Though economic problems facing Gaza and the West Bank are different, the editorial’s reflexive dismissal of the US plan and myopic diagnosis of the territories’ challenges have one common – and characteristically Guardian – thread: the failure to hold Palestinians even minimally responsible for their fate.
BBC audiences are told that Hamas is ‘cash-strapped’ – but not why.
Sarah Helm is not a journalist. She’s more akin to a pro-Palestinian activist whose visceral contempt for Israel at times bleeds off the page, and has included tweets expressing support for Hamas violence and even justifying antisemitism.
I do understand Sarah Helm’s desire to paint Hamas in a positive light in her May 19 article at the Guardian. I too wish that their intentions were as positive as she seems determined to present them as being; peace between Israel and the Palestinians – the magical goal that every politician yearns for – would be so much more easily attainable.
Once again, we see how the media’s default narrative, regardless of the particulars, is to hold Israel responsible for every conceivable social and political ill within Palestinian society, while downplaying or ignoring the role its leaders plays in perpetuating their suffering.
Moreover, the specific inaccuracy in their report concerning the cause of slow reconstruction serves to advance a broader misleading narrative – suggesting that the militarism of Gaza’s youth is a natural byproduct of the ‘humiliation’ Palestinians feel under Israeli restrictions. Young Palestinians, the argument goes, enthusiastically train to kill Jews not because of Hamas’s extremist indoctrination or endemic societal antisemitism, but because of cruel Israeli policies which incite otherwise peaceful people to pursue jihad.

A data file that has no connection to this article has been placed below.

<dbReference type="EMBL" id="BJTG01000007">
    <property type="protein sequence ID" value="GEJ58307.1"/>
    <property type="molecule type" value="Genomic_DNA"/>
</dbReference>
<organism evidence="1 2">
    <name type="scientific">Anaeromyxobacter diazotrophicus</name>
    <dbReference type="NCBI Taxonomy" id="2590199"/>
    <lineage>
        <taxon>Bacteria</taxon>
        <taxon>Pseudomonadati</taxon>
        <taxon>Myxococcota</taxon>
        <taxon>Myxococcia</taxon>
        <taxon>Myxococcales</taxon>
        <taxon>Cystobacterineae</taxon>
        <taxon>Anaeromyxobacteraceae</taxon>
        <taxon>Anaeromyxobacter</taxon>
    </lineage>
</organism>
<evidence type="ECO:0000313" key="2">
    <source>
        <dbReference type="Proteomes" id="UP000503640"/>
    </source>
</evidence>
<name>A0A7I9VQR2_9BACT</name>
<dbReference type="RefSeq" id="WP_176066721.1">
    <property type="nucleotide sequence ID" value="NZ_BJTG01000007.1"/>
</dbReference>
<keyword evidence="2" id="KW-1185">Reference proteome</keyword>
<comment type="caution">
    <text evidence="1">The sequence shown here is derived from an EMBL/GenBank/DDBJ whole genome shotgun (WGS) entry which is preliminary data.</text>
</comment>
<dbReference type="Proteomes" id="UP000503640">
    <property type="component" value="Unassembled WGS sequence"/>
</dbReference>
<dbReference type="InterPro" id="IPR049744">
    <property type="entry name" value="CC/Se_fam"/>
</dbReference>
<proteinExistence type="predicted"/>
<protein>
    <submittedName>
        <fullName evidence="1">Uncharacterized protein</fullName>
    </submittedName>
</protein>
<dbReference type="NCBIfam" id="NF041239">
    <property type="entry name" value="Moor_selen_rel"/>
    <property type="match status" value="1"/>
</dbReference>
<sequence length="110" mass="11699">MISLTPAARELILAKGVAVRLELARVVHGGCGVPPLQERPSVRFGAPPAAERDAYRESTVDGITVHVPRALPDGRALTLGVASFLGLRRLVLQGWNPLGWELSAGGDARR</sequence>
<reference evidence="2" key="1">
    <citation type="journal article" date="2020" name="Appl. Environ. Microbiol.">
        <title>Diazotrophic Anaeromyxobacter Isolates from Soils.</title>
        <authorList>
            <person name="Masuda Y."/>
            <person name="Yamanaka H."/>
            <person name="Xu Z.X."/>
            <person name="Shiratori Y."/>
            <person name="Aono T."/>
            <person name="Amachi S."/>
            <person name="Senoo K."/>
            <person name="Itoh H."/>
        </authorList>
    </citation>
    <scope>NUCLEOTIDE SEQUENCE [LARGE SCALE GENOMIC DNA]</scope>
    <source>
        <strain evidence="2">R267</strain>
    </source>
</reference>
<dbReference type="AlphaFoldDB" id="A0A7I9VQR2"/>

The Guardian’s obsessive and completely one-sided coverage of the May 31, 2010 incident on board the Mavi Marmara – in which ‘activists’ (many of whom were associated with the terrorist-affiliated group IHH) […]
As we noted in a previous post, a passage in a Feb. 26th Telegraph report by Raziye Akkoc on the British graffiti artist known as Banksy included the following unchallenged claim: In the less than two-minute […]
To date, the Guardian’s coverage of the war has revealed the following: An extraordinary focus on Palestinian casualties, reports which are almost always devoid of any context. A focus on claims of Israeli war […]
No, the Economist didn’t explicitly ask the question: Is it possible to understand why Hamas fires rockets at civilians? The headline of this post is inspired by an article by Ben White […]
Harriet Sherwood’s July 19th story on Egypt’s recent re-closure of Gaza’s supply tunnels (Palestinians in Gaza feel the Egypt effect as smuggling tunnels close) included a blatantly inaccurate claim. Here’s the passage: […]